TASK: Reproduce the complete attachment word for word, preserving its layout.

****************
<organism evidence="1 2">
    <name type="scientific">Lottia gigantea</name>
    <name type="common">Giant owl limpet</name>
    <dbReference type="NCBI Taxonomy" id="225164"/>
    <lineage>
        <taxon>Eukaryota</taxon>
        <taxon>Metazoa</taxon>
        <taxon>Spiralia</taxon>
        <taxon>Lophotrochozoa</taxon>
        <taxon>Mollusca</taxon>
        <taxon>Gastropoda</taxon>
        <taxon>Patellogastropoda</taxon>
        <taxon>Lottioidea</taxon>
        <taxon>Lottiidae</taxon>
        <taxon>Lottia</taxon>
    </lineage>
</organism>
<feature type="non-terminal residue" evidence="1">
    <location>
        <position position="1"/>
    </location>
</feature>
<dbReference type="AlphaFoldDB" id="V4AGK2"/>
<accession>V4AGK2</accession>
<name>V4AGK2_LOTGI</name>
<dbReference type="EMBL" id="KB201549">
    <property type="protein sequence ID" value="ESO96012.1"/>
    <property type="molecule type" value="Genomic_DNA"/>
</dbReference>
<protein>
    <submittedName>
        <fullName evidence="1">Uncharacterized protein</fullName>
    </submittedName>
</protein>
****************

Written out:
<organism evidence="1 2">
    <name type="scientific">Lottia gigantea</name>
    <name type="common">Giant owl limpet</name>
    <dbReference type="NCBI Taxonomy" id="225164"/>
    <lineage>
        <taxon>Eukaryota</taxon>
        <taxon>Metazoa</taxon>
        <taxon>Spiralia</taxon>
        <taxon>Lophotrochozoa</taxon>
        <taxon>Mollusca</taxon>
        <taxon>Gastropoda</taxon>
        <taxon>Patellogastropoda</taxon>
        <taxon>Lottioidea</taxon>
        <taxon>Lottiidae</taxon>
        <taxon>Lottia</taxon>
    </lineage>
</organism>
<feature type="non-terminal residue" evidence="1">
    <location>
        <position position="1"/>
    </location>
</feature>
<dbReference type="AlphaFoldDB" id="V4AGK2"/>
<accession>V4AGK2</accession>
<name>V4AGK2_LOTGI</name>
<dbReference type="EMBL" id="KB201549">
    <property type="protein sequence ID" value="ESO96012.1"/>
    <property type="molecule type" value="Genomic_DNA"/>
</dbReference>
<protein>
    <submittedName>
        <fullName evidence="1">Uncharacterized protein</fullName>
    </submittedName>
</protein>